discovered the coconut after the discovery of America, when the Portuguese and the Spanish began to explore the western coasts of Central and South America. However, it was only in 1510 that the description by an Italian traveller and naturalist, Ludovico de Varthema, revealed not only what the fruit, the coconut itself, looked like, but also the appearance of the plant which produced it.
The settlers also began to grow this fruit plant on the eastern coasts of America in 1525. In 1577 Sir Francis Drake, one of the most prestigious English Admirals of the Elizabethan era, discovered coconut palms in the Atlantic Ocean, in the Cape Verde Islands. For the first time, he noted in his logbook that inside the coconut fruit was 'a very white substance, no less good or sweet than almond milk'. The plant is believed to be native to Southeast Asia (Malaysia, Indonesia and the Philippines) and the islands between the Indian and the Pacific Oceans.
According to our analyses, 100 g of dried organic coconut contain:
- Selenium (31 µg - 56% of NRV)
- Copper (1.1 mg — 110% of NRV)
- Manganese (2.2 mg - 110% of NRV)
Affordable price means to us offering our clients dried organic coconut with no added sugar - containing only natural sugar - that everybody can enjoy.
We want, on the one hand, to place the proper value on raw materials in order to obtain a quality product by paying our farmers a fair price; on the other hand we want to fulfil your needs when it comes to pricing.
We establish fair long-term relationships with our producers to avoid race-to-the-bottom pricing and that are based on trust as part of our efforts to offer you the finest and most natural product.
Not only that: by choosing large packs of dried organic coconut, you are also contributing to the reduction in the use of plastic.
How much does 1 kg of dried organic coconut cost?
The price per kg for dried organic coconut depends on the coconut's quality, variety and origin. On Nuturally, we have selected the best dried organic coconut with respect for our supply chain, farmers, and raw materials.
You can store dried organic coconut in cool, dry places away from sources of heat and moisture. Here are 4 useful tips:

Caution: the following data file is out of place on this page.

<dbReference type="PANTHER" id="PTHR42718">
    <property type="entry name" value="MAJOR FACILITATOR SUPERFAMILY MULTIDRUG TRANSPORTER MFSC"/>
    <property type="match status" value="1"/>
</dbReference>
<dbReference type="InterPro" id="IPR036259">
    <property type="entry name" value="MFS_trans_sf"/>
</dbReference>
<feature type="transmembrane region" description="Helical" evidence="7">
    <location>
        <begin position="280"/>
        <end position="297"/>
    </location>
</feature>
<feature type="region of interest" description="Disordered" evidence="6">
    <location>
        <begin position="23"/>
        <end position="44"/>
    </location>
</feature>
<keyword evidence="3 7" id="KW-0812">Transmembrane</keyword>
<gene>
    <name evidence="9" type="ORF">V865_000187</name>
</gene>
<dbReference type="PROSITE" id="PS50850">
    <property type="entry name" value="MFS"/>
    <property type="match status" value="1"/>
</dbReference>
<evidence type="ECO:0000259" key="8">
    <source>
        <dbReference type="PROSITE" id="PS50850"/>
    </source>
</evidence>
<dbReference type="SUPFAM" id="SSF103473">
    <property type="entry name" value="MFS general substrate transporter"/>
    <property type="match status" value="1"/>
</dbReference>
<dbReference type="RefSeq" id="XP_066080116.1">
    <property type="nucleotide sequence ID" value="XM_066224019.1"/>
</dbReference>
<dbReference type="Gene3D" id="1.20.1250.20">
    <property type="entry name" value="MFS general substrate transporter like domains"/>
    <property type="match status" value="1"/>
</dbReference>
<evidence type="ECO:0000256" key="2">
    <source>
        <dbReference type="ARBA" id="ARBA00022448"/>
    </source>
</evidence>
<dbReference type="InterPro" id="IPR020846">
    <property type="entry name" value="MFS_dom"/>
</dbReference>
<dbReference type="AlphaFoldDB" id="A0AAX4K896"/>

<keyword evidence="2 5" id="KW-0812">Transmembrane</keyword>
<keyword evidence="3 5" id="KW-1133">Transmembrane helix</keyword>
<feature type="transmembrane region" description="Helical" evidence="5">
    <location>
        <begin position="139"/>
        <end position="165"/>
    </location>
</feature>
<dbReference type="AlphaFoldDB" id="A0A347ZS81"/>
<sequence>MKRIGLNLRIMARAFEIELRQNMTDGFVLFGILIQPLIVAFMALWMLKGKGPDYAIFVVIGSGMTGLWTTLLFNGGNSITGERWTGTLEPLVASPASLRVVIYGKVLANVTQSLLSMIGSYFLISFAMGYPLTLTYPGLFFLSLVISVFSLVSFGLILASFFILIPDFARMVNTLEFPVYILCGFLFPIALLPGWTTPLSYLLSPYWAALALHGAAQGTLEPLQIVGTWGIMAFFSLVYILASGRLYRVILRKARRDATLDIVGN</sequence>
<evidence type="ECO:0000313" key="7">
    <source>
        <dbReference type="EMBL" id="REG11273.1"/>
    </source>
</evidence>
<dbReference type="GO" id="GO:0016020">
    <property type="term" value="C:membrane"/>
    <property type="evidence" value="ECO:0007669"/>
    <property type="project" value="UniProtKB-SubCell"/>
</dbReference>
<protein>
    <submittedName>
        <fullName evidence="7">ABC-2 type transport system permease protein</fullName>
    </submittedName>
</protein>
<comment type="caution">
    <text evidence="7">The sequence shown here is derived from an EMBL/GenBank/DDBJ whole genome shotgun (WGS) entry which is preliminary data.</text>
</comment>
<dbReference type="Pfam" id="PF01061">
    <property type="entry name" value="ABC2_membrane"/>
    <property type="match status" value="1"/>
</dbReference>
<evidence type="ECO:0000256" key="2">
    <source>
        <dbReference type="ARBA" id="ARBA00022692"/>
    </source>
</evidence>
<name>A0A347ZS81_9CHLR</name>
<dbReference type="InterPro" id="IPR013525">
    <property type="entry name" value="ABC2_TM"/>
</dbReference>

- The best way to store dried organic coconut is in a refrigerated environment. Nuturally dried organic coconut with no added sugar - containing only natural sugar - can also be stored at room temperature during the winter season given the low temperatures. During summer, however, it is advisable to store the product in the refrigerator or in the coolest possible environment, as increased temperatures could encourage decay.
- The ideal container for the storage of dried organic coconut is glass. Indeed, because of its composition it is impervious to chemical agents and gases, and, as it has excellent insulation properties, it holds the initial temperature for longer than other materials. It is even better if the glass is coloured: using coloured glass blocks the entry of certain wavelengths of light (including ultraviolet), and thus certain nutritional and organoleptic characteristics remain unaltered.
- The type of closure of the container is also important as an airtight cap ensures that the food is protected from excessive contact with oxygen, that is fundamental for aerobic bacteria.
- The best kind of storage environment is one which is well ventilated because ventilating the premises keeps internal humidity under control, which otherwise could escape from windows, thereby guaranteeing the right balance to lessen the onset of mould.